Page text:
Recovery Workshop: Lesson Forty-Six

Urge Control: Isolating the Decision

In learning to manage compulsive urges, there are four skills that are necessary to master:

  • You need to understand the role that compulsive behavior plays in your life (e.g. providing you with a means of achieving immediate emotional stimulation)
  • You need to recognize the series of elements that work together in a compulsive event to create that stimulation (e.g. 'compulsive rituals'; 'chains')
  • You need to be aware of the information flow in a healthy event; and that of a compulsive event (such is the purpose of this lesson)
  • You need to master the skill of decision making (such is the purpose of the next several lessons)

With these four abilities in place, urge control becomes a mechanical issue, rather than an emotional one. Once mechanical, the emotions surrounding compulsive behavior are isolated from your core identity — which allows you to make decisions that reflect your values, rather than your current emotional state.

The Flow of Information

The following will provide you with an introduction to the flow of healthy information/constructive learning, and the flow of information which occurs in compulsive urges/destructive learning. These processes will be evaluated from the initial stimulus through your interpretation of the stimulus to its eventual impact on your core identity. The initial diagram (healthy flow) outlines some of the main issues involved with each stage in the learning process; while the second diagram (compulsive flow) will outline the differences between constructive and destructive learning.

A Constructive Learning Flow

In a healthy person, the most common and basic learning flow involves an initial stimulus (an event, an urge), which is then interpreted (perceived) by the individual. Most of the time, an almost instantaneous emotional reaction (imbalance) will occur. This reaction will trigger the need to act, and so a review of the options that are available ensues. Once the "best" option is selected, the decision to act is made and the person is then left to assess the consequences of that action. Eventually, there is an emotional reaction to the consequences (e.g. good/bad) that gets communicated to the core identity. This core identity then uses this information to alter future perceptions and to streamline options that are available to you in the future (through an adjustment of your values/boundaries).

Confused? Don't be. It all happens quite naturally, and most steps occur without you even being conscious of them. But therein lies the problem. You should be conscious of these steps — at least until you have mastered them. Otherwise, you are opening the door for compulsive behavior to reign. To better understand this process, let's review each element of the healthy learning cycle.

Initial Stimulus

In a healthy flow of information, there must first exist a stimulus — an event that starts the flow. Most commonly, this stimulus will exist in the form of something external: a situation that you are involved in; an erotic image; a person in distress. But, it may also exist in the form of something internal — like a spontaneous thought or urge. There is literally no end to the pool of potential stimuli that you face. Fortunately, new stimuli have no emotions associated with them, and so you are able to screen out the majority of this stimuli without conscious effort. Unfortunately, because the way that you interpret this stimuli will directly influence your emotions, those who have developed an extensive pattern of sexualizing their environment face a constant bombardment of potentially sexual stimuli. This makes recovery from sexual addiction much more difficult than it needs to be.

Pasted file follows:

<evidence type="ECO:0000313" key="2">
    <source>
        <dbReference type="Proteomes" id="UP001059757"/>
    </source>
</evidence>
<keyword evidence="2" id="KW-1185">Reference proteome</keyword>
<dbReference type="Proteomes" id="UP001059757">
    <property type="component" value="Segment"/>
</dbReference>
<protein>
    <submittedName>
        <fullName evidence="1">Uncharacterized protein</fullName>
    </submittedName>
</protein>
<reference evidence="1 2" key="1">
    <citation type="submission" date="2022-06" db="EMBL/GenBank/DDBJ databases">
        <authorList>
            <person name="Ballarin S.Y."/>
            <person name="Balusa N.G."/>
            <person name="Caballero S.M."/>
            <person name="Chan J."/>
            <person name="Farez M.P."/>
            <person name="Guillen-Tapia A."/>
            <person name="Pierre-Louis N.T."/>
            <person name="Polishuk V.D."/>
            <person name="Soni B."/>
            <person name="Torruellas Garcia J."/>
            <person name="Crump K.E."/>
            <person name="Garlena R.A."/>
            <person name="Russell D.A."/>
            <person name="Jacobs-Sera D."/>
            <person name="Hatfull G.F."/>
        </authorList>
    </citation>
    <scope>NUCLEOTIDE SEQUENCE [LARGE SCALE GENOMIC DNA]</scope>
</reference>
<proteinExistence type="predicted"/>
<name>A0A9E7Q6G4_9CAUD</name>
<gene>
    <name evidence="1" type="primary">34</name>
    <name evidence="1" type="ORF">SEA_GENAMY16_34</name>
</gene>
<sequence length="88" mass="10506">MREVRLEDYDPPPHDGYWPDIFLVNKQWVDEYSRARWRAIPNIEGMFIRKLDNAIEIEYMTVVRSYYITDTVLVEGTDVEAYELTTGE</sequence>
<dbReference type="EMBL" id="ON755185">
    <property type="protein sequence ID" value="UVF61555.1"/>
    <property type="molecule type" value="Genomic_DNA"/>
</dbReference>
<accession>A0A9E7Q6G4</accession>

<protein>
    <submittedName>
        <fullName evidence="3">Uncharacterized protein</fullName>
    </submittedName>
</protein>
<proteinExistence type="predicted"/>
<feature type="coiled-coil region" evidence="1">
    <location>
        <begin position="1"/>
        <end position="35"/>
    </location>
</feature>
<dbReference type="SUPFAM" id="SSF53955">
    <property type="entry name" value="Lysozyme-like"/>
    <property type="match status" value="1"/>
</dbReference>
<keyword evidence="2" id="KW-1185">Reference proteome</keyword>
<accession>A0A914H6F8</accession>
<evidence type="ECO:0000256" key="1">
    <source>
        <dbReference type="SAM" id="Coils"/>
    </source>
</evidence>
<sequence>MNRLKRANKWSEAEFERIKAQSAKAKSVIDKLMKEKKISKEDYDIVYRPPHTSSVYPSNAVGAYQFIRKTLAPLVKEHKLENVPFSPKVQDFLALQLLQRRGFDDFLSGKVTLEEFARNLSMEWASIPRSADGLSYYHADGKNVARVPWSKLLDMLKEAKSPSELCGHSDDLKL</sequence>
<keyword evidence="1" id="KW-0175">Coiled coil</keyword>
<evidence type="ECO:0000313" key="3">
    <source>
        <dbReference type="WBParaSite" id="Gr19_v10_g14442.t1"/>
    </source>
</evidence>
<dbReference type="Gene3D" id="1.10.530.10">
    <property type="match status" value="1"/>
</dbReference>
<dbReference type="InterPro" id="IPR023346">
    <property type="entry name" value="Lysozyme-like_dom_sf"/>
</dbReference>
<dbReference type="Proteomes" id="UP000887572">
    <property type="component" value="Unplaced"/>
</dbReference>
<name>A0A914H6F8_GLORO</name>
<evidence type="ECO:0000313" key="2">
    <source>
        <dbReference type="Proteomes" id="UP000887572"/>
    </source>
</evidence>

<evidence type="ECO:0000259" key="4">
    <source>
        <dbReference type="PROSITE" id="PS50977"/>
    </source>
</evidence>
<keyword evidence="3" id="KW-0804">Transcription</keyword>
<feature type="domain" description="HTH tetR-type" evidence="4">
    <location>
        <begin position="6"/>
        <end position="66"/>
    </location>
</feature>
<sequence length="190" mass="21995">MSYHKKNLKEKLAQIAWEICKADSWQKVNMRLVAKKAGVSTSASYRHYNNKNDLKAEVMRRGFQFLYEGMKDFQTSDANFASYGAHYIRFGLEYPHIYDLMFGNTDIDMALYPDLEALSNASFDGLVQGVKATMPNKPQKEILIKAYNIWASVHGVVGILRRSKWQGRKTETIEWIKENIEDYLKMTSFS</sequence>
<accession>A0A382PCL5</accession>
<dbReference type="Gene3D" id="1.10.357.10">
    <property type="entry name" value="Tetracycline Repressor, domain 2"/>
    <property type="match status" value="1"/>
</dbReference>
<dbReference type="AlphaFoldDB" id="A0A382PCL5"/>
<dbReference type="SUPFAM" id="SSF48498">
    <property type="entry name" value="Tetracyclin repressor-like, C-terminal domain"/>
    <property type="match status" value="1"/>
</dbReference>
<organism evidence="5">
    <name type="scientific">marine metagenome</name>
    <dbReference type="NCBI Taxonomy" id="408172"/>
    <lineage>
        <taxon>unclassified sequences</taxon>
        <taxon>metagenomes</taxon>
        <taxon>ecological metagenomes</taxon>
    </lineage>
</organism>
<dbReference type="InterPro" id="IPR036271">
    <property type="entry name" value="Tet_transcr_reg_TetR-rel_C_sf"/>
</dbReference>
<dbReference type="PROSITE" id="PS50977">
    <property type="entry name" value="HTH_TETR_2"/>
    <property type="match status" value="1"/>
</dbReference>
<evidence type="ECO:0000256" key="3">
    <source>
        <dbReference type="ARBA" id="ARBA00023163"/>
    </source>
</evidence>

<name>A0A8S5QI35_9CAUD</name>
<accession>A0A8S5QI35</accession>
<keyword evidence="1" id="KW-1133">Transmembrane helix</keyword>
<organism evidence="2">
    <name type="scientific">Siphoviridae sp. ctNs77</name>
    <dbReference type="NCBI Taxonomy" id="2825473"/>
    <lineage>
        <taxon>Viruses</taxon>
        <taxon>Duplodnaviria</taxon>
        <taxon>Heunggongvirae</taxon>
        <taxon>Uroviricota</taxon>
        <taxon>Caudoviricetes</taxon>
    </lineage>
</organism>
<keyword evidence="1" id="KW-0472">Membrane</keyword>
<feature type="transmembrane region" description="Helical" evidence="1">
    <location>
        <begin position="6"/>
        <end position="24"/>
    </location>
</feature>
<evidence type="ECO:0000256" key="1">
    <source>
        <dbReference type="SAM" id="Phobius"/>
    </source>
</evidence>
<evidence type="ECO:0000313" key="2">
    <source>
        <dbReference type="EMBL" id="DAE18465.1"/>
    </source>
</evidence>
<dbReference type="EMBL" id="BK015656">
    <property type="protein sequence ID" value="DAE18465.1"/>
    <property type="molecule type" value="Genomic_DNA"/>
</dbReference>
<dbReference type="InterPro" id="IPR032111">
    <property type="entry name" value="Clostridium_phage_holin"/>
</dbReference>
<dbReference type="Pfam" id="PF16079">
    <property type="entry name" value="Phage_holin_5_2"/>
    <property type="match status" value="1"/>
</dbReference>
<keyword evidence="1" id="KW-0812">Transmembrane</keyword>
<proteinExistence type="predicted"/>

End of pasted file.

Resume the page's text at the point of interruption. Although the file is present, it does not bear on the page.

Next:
Your Perception of the Stimulus

The next step in the flow of information is in your perception of this stimulus. The exact same event, say, a co-worker touching you on the arm, can be interpreted in a variety of ways. It may be perceived as a sexual invitation, a repulsive violation of personal boundaries, friendliness/caring, flirtation, etc.

There are many different factors that influence your perceptions, but the great majority of this influence comes from your existing values and boundaries, as well as previous experiences stored in your core identity. By this we mean, not just intellectual memories of past events, but the emotional memories that are associated with those events. That is what makes up your core identity. And the more extreme or consistent the emotional reactions to past similar experiences are, the more influence this will have on your perception of current stimuli.

In english... A stranger approaches you and calmly says the word, "snacklefid", then walks away. Because this word has no significance to you (I hope!), you are left to perceive it without any emotional influence (other than that which would be associated with a mentally ill stranger). But ten minutes later, the person returns and smears a tuna melt sandwich across your forehead. You now have an emotional connection to the word "snacklefid".